Ta-Nehisi Coates: Living In Paris, I Learned To Not Make Racism Comparisons
Photo Credit: Getty Images

Photo Credit: Getty Images

Ta-Nehisi Coates: Living In Paris, I Learned To Not Make Racism Comparisons

DeAnna Taylor
DeAnna Taylor Mar 31, 2021

If you are a fan of Ta-Nehisi Coates, then you know the Between the World and Me writer briefly lived in Paris from late 2015- summer 2016. The move came at the request of his wife, who fell in love with the city and wanted their family to spend some time there as well.

It was also just after the release of his award-winning book, and Coates traveled between the US and France often to make press appearances and other interview obligations.

His short-lived Parisian expat journey brought a lot of reflection and forced him to confront questions that fans asked. “What is racism like in Paris? Do you feel safer there?,” were only some things people wanted to know of the Baltimore native’s time in France.

During an interview with US-based platform Democracy Now, Coates talked about the similarities and differences in racism he found between Paris and the US.

“To be in a country which has much greater social protections than we have here, a much stronger safety net than we have here, and to meet with Black people over there, to meet with Maghrébin people over there, and to see that even with all of those— that expansive safety net that they have that’s so much stronger than ours, it hasn’t cured racism,” he said in the interview.

He goes on to explain that the conversations around race and racism are something, at least during that time, that are not being talked about across Europe. Almost as if people couldn’t define exactly what was happening.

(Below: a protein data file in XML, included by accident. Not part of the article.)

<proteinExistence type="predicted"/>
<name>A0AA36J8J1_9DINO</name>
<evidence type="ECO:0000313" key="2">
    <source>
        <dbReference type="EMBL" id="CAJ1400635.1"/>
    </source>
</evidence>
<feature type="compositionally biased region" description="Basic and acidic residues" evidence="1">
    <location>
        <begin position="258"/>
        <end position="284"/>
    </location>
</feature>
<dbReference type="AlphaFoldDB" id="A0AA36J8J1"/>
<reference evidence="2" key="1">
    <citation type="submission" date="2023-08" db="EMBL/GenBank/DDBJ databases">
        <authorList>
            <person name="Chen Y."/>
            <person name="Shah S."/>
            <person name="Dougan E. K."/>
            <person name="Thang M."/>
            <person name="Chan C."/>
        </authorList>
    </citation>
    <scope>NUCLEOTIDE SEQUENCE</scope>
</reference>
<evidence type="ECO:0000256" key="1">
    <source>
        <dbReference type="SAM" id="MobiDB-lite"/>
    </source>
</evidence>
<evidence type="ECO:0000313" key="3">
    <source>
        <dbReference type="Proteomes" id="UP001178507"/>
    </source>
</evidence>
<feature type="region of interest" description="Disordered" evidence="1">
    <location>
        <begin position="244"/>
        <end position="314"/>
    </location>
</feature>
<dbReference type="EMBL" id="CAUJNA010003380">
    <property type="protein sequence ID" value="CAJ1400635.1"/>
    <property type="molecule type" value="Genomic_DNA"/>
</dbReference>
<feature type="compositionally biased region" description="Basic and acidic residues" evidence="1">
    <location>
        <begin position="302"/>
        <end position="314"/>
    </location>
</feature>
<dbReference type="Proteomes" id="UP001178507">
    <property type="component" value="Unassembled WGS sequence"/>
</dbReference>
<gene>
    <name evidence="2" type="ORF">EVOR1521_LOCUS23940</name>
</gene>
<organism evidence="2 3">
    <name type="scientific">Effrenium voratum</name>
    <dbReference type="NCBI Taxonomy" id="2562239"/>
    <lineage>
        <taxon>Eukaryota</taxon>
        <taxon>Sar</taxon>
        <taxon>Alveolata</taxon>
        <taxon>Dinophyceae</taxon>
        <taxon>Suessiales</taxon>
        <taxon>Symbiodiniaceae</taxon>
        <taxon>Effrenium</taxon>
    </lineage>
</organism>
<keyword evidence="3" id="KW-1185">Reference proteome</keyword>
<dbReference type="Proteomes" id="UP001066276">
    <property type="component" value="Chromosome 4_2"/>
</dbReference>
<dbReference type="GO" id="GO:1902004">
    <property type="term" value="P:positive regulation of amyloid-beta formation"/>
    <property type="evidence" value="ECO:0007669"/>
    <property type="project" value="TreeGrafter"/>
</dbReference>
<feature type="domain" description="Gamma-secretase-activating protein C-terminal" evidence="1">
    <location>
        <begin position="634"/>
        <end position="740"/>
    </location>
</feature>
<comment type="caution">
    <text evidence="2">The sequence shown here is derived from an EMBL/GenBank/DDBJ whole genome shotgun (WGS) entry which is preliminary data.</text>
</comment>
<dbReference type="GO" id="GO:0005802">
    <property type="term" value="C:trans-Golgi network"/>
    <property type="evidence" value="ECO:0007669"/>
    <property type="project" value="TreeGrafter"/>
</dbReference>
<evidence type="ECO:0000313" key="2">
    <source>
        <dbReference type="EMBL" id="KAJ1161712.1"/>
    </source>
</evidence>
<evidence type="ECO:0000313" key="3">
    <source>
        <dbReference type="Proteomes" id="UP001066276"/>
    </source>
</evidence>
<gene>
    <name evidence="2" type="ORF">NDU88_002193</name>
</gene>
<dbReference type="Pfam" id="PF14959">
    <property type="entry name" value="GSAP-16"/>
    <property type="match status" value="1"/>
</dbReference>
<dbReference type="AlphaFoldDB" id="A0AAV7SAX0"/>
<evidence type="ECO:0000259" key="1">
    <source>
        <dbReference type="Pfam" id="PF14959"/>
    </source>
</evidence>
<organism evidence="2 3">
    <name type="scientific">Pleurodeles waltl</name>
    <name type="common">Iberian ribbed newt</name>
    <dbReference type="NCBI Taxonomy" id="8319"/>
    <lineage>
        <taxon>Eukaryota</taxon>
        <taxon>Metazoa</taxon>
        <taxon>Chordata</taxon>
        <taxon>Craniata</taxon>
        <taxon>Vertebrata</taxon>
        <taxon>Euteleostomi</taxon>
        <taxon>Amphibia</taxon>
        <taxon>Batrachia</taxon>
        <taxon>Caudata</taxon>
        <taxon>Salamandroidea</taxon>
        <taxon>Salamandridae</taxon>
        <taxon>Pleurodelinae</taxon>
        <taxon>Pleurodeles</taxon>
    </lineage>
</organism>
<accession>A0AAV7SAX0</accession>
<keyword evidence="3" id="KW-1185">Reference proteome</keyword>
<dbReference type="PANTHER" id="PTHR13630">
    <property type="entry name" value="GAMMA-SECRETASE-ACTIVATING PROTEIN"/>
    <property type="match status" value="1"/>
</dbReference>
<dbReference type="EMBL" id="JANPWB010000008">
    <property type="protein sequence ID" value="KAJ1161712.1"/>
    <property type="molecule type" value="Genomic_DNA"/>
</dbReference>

“To see that it actually remains an issue, that the idea of identity across Western Europe, not just in France, but across Western Europe, you see these sorts of issues with the “refugee crisis” and everything, it’s actually the same thing. It’s very, very much the same thing—a continent that is becoming browner and struggling with the idea of who’s going to actually be protected by these safety nets. It’s very clear that the United States is not necessarily different in terms of the issues it’s dealing with.”

Shortly after his move back to the United States in 2016, Coates sat down with The New York Times ahead of the third annual Festival Albertine that he curated in France.

Much like the Democracy Now talk, the author talked about his time in Paris and the ongoing racial and identity issues the country was facing.

“Americans are always saying, “We need to have a national conversation about race!” But we have no idea. France doesn’t even acknowledge race.”

The interviewer goes on to ask Coates more about the upcoming festival and to talk about some of the panelists that would be speaking. One panelist, Nacira Guénif-Souilamas, a dual citizen of Paris and Algeria, was a favorite for Coates, and he was exited for her to be able to share her experience, after having the opportunity to sit down with her several times himself.

“Just listening to her talk about her experience with structural racism and Islamophobia in France, showed me why it was dangerous to make a one-on-one comparison between Black folks there and Black folks here.”

The interview concluded with the moderator asking Coates how his year in Paris changed his view of America, he said:

“We get into this very simplistic analysis of which country is more racist. But it’s more productive to look at the history of a country. Racism certainly exists in France, but it’s not the same. Is it better? I don’t know. But I like it here [the US]. It feels like home.”

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